Archive for August 13, 2010

Too few women game developers

Really interesting piece about the lack of women game developers, and why the industry wants them.  What I didn’t see discussed here is, “Why aren’t there women in video game development?”  What’s keeping them out?  This is a different question than why there are so few women in CS — after choosing CS, most women are choosing not to develop games.  Why?

While women are playing in greater numbers, working in the industry can feel as lonely as battling aliens on a remote planet in Halo.

According to the Entertainment Software Association, 40 percent of video and online game players in the U.S. in 2010 are female, having inched up from 38 percent in 2006. The number of women working as game developers, however, is much smaller. In a 2005 demographic survey by the International Game Developers Association, only 11.5 percent of the respondents were female.

At Columbia College, Mindy Faber was shocked to discover that the school’s 2009 graduating class of game design majors had one woman out of 26 students. The ratio barely improved in subsequent classes, inspiring Faber to organize a four-day summit about girls, gaming and gender that will take place at Columbia next week.

“Our feeling in our department is that clearly, we can make better games if we diversify the designers,” said Faber, academic manager in the department of interactive arts and media. “If the game designers out there are more inclusive and representative of our general culture, we’re going to make better games that reach more people.”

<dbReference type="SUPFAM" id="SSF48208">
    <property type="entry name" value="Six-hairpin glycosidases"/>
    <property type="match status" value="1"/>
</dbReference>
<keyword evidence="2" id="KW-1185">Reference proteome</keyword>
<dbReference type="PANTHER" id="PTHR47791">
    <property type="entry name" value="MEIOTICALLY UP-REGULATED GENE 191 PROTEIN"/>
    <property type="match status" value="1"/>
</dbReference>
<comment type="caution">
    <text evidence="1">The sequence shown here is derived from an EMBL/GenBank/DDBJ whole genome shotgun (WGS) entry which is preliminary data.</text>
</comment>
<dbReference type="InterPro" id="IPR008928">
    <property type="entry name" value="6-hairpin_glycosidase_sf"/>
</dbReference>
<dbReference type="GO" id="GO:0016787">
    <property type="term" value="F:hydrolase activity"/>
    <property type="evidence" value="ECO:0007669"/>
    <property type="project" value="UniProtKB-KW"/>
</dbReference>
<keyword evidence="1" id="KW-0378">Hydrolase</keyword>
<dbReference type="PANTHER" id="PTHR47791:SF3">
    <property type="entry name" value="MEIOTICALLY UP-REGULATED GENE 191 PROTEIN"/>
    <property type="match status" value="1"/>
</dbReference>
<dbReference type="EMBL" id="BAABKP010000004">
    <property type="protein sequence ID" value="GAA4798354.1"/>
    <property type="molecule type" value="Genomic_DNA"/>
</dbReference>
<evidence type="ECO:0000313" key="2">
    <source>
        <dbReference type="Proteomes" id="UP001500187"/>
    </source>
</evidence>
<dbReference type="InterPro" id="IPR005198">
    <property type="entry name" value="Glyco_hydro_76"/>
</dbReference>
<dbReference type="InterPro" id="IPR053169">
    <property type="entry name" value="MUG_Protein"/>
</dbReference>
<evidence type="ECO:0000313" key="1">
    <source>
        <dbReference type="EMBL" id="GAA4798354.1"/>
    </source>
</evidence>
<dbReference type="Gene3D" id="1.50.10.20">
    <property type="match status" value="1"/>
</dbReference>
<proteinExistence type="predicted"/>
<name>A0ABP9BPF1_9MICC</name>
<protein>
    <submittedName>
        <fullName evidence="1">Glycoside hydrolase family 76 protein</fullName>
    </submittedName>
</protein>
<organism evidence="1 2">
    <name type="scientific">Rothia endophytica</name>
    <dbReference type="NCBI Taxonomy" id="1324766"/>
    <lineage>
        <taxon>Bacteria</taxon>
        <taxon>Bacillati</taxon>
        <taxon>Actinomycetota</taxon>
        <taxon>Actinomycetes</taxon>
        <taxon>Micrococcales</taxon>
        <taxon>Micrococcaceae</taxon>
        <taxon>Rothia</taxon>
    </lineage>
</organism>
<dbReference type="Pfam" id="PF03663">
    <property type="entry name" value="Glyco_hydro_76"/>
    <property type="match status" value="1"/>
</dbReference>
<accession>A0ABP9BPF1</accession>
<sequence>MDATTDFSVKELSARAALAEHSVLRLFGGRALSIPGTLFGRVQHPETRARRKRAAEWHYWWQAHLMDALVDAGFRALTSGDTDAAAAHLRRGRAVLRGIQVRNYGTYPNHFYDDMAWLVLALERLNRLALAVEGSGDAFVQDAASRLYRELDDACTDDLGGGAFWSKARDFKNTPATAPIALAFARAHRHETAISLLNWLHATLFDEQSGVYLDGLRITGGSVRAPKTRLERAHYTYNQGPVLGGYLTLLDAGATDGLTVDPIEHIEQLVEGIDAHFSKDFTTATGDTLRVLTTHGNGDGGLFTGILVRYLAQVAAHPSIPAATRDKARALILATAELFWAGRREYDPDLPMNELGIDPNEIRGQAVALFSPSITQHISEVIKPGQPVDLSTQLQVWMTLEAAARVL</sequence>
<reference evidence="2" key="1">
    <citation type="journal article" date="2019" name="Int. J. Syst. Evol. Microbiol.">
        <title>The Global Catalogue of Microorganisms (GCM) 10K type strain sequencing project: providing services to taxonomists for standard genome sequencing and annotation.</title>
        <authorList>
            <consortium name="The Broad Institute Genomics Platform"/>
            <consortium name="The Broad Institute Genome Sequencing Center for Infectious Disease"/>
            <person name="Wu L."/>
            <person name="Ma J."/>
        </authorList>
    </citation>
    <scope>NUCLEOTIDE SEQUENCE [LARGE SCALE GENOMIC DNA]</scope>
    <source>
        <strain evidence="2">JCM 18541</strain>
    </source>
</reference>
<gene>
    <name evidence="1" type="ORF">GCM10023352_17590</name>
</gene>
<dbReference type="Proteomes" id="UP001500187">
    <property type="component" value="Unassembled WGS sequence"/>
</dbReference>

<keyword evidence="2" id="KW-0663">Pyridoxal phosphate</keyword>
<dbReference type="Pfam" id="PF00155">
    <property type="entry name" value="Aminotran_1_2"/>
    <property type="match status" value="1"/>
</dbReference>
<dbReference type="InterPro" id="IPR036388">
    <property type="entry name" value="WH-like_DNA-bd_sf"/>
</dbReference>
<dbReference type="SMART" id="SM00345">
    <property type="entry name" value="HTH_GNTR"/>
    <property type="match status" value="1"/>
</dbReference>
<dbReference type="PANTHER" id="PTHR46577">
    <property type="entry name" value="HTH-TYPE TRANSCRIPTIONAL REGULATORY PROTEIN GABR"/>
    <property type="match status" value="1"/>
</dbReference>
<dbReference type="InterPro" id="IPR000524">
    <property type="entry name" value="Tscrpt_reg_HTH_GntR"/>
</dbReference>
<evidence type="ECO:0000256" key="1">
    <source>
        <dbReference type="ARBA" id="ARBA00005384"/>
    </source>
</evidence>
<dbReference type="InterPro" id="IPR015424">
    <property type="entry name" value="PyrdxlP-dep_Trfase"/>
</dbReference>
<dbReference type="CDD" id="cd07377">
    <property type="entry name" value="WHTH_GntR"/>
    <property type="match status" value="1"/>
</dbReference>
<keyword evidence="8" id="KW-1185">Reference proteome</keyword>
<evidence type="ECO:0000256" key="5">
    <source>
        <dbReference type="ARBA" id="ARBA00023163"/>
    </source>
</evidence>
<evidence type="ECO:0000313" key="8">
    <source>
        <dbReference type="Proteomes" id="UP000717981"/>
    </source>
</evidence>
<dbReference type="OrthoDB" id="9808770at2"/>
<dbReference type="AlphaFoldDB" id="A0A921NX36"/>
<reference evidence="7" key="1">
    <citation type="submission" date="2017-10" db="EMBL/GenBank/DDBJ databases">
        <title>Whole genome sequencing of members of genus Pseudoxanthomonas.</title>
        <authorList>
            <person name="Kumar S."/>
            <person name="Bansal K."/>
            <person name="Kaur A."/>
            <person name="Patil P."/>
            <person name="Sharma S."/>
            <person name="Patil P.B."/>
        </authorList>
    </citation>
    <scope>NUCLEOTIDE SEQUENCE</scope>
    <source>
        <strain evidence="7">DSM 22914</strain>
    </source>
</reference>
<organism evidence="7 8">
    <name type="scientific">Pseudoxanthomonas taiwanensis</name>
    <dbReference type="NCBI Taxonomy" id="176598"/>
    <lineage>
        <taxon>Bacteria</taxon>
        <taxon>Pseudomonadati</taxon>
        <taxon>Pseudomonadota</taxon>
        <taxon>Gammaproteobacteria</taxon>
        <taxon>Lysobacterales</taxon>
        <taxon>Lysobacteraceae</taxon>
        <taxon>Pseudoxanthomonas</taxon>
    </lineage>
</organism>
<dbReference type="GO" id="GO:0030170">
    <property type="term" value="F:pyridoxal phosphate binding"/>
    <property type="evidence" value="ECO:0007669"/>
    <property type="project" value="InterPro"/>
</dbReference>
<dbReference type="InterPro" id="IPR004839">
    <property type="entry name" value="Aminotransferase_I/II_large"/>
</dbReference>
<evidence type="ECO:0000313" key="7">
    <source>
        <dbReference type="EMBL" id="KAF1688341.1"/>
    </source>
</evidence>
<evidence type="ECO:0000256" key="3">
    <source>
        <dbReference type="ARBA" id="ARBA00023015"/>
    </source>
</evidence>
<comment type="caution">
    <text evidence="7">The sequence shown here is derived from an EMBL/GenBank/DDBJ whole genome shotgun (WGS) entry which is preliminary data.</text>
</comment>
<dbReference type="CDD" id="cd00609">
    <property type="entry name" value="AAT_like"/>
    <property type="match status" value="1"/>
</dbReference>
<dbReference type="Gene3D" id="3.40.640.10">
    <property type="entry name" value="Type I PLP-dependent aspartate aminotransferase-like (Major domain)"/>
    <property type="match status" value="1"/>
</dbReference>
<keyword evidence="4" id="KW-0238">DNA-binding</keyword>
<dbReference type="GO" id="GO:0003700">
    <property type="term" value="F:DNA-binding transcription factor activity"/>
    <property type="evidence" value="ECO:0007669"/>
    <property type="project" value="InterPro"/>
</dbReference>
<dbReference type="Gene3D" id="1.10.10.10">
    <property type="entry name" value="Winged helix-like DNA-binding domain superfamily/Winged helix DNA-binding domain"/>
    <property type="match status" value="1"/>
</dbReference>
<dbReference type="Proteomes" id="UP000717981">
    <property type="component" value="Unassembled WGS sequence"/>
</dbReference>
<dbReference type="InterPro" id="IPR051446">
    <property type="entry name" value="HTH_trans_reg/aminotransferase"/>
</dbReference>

via Female gamers: Recruiting women as game developers – chicagotribune.com.

August 13, 2010 at 11:53 am 1 comment

Students don’t take CS because of H-1B program?

I don’t think that the data support Senator Schumer’s claim — enrollments in CS declined before the H-1B program, and I doubt that there’s any correlation of further drops with rise in H-1B visas.  However, the belief he describes in the last paragraph is probably accurate, that students don’t see Computing degrees as being worth it in the face of global competition.

Sen. Chuck Schumer (D-N.Y.) says that the H-1B program has created “multinational temp agencies” that undercut U.S. wages and discourage students from entering tech fields.

Schumer said the H-1B program has morphed into program used to hire foreign tech workers “willing to accept less pay than their American counterparts.” He spoke on the Senate floor in advance of its approval Thursday of $600 million for border security that includes an H-1B visa fee increase.

The impact of the low-wage workers is also “discouraging many of our smartest students from entering the technology industry in the first place,” said Schumer. “Students can see that paying hundreds of thousands of dollars for advanced schooling is not worth the cost when the market is being flooded with foreign temporary workers willing do to tech work for far less pay.”

via Senator Schumer: H-1B use undercuts pay, discourages tech enrollments – Computerworld.

August 13, 2010 at 11:48 am 5 comments


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